Marxism / Communism and the destruction of the family unit – lessons from early 1900’s Soviet Russia under Bolsheviks

Nov 17, 2020

*Note: contrast this to the welfare state, destruction of family unit, fatherless homes, leading to rampant crime in the black community nowadays – all stemming from the same root cause.

When the Bolsheviki came into power in 1917 they regarded the family, like every other ‘bourgeois’ institution, with fierce hatred, and set out with a will to destroy it. ‘To clear the family out of the accumulated dust of the ages we had to give it a good shakeup, and we did,’ declared Madame Smidovich, a leading Communist and active participant in the recent discussion.

At the same time a law was passed which made divorce a matter of a few minutes, to be obtained at the request of either partner in a marriage. Chaos was the result. Men took to changing wives with the same zest which they displayed in the consumption of the recently restored forty-per-cent vodka.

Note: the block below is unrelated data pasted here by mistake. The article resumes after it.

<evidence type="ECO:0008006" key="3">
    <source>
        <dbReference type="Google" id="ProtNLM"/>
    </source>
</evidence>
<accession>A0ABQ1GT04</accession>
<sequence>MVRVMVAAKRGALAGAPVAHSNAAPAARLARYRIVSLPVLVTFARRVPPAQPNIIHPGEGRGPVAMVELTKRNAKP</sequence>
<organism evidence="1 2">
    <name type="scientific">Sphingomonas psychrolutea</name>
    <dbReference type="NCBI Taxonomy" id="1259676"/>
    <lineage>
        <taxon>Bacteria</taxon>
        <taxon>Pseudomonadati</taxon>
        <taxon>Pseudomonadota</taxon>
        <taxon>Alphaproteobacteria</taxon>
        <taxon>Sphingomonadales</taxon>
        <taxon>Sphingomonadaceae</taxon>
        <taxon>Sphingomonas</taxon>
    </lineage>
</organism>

‘Some men have twenty wives, living a week with one, a month with another,’ asserted an indignant woman delegate during the sessions of the Tzik. ‘They have children with all of them, and these children are thrown on the street for lack of support! (There are three hundred thousand bezprizorni or shelterless children in Russia to-day, who are literally turned out on the streets. They are one of the greatest social dangers of the present time, because they are developing into professional criminals. More than half of them are drug addicts and sex perverts. It is claimed by many Communists that the break-up of the family is responsible for a large percentage of these children.)

The peasant villages have perhaps suffered most from this revolution in sex relations. An epidemic of marriages and divorces broke out in the country districts. Peasants with a respectable married life of forty years and more behind them suddenly decided to leave their wives and remarry. Peasant boys looked upon marriage as an exciting game and changed wives with the change of seasons. It was not an unusual occurrence for a boy of twenty to have had three or four wives, or for a girl of the same age to have had three or four abortions.

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